After weeks of speculation and reports there was mutual interest between all parties involved, the Philadelphia Eagles and the Indianapolis Colts agreed to a deal that will send starting quarterback, Carson Wentz to Indy ahead of the upcoming season.

Wentz had one of his worst seasons as a starting quarterback in 2020-2021 season that saw him benched over the final few weeks of the season in favor of Jalen Hurts. Rumors started to fly shortly after that Wentz was unhappy in Philly and was asking to be traded. Many reporters who cover the NFL for a variety of outlets speculated the best spot for Wentz would be the Colts as it would reunite Wentz with Frank Reich, the Colts head coach who served as Philadelphia's Offensive Coordinator for two seasons, the second of which saw the team win Super Bowl 52.

That year was also Wentz's statistical best of his career to date. He threw for 3,296 yards, 33 touchdowns, and only 7 interceptions. Many attribute his success to Reich's play design and play calling in games.

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It was reported the Chicago Bears were the other team seriously negotiating with the Eagles to acquire Wentz, however it was also reported Wentz preferred the Colts due to his connection with Reich. Ultimately, he got what he wanted, but since he did not have a no trade clause in his contract, had the Eagles and Bears come to an agreement, he would have been on his way to Chicago whether he liked it or not.

Early reports were that Philadelphia were wanting multiple draft picks, including a first round pick in this year's draft, in exchange for Wentz. A steep asking price for a guy who really struggled the past two seasons and ended up getting benched in the final weeks of last season. According to ESPN NFL Insider Adam Schefter, that's not what they ended up getting.

Whether or not Wentz will be an upgrade to Phillip Rivers, who retired shortly after the Colts' season ended in a Wild Card playoff loss to the Buffalo Bills, will be seen. Wentz has a strong arm like Rivers, and has the ability to make plays with his legs, which Rivers could not. The biggest question will be, "can he stay healthy?" His injury history includes his Super Bowl winning season being cut short by a nasty ACL tear in his knee a few weeks before the playoffs, a fractured vertebrae in October of 2018, and a concussion in January 2020.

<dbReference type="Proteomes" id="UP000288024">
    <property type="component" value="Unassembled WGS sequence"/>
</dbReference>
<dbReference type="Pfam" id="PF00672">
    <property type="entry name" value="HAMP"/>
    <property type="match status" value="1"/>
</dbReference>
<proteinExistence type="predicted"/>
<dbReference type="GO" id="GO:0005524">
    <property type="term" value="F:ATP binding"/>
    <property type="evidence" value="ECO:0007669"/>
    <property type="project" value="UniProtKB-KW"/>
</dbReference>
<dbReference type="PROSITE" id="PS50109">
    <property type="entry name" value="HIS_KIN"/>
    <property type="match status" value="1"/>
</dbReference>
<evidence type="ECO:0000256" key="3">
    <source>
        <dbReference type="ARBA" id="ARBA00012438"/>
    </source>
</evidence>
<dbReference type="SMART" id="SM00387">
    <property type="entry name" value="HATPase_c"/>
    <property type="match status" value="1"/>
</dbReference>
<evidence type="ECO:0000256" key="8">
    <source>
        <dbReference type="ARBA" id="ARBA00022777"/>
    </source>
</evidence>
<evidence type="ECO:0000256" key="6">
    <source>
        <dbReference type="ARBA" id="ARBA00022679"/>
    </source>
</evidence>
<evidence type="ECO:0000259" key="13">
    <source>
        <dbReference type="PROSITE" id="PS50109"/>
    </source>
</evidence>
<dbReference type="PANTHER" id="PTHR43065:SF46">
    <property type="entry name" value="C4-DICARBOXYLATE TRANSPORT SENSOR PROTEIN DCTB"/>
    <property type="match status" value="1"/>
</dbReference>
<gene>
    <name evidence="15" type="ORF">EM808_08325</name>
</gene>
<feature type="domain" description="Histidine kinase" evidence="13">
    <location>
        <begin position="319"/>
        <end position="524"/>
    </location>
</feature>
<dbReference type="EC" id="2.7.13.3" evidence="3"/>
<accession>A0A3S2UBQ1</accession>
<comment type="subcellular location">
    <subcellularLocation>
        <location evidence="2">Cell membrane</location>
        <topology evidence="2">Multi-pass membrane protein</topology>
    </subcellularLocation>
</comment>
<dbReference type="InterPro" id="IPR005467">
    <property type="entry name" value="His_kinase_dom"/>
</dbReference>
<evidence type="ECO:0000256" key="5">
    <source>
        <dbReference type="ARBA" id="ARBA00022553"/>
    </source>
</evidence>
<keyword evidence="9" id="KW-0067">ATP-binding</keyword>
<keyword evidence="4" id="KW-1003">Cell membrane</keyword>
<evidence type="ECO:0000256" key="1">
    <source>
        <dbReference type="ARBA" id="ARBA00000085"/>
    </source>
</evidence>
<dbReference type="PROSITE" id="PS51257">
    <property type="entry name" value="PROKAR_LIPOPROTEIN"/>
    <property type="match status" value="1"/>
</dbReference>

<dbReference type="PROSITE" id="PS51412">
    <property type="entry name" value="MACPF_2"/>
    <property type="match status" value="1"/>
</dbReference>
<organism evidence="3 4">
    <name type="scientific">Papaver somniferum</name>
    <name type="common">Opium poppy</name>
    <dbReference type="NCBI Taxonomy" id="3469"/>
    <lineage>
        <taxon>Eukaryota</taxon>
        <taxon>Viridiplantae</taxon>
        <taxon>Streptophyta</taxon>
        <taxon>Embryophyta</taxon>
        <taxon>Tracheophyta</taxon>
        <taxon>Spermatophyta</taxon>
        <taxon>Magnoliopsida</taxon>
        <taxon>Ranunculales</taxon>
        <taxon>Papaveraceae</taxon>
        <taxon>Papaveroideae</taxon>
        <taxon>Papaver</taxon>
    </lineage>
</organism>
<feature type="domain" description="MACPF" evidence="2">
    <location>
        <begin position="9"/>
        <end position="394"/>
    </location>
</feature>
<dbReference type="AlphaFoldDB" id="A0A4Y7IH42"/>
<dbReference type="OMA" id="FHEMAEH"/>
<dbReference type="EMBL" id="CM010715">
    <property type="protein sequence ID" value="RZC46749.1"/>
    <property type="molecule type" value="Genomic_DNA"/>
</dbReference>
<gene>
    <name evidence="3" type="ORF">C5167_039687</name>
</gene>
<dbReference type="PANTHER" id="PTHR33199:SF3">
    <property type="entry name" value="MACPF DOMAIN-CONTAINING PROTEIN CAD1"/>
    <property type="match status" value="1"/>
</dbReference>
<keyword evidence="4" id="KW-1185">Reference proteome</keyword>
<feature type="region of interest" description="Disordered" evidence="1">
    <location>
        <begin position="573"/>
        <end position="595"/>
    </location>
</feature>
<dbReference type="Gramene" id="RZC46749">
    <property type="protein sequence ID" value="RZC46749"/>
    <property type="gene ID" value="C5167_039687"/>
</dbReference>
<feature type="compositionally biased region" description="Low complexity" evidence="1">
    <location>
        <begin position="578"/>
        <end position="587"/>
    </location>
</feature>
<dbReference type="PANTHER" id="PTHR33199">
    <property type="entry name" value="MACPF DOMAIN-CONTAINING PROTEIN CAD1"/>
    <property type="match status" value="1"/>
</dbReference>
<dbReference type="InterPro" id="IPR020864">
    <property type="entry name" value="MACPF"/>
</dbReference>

As a Colts fan, I'm cautiously optimistic this move will prove to be a good one for the team over the long term. At 28-years-old, Wentz could easily play another 8-10 years, if he can stay healthy of course, and if Frank Reich can re-work the magic he created during Wentz's first two seasons in the league, the team should be considered a Super Bowl contender for the next few years.

The question now becomes, what pending free agents of their own will the Colts be able to keep? Wentz's remaining contract isn't cheap, as spelled out by ESPN NFL Insider, Field Yates:


Fortunately, General Manager Chris Ballard has proven himself to be one of the best in the league when it comes to managing the team's money and contracts, and wouldn't have made the move if it didn't make sense financially.

That doesn't mean he won't have some tough decisions to make in the coming weeks. The team has several big names on both sides of the ball that will become unrestricted free agents when the new league starts March 17th including backup QB Jacoby Brissett, receiver T.Y. Hilton, and defensive end, Justin Houston, among others. Adding Wentz's contract to the payroll likely means at least a few of those players will be wearing another team's uniform when the 2021-2022 season kicks off in September.

[Source: Adam Schefter Twitter / Field Yates Twitter / / ColtsWire]

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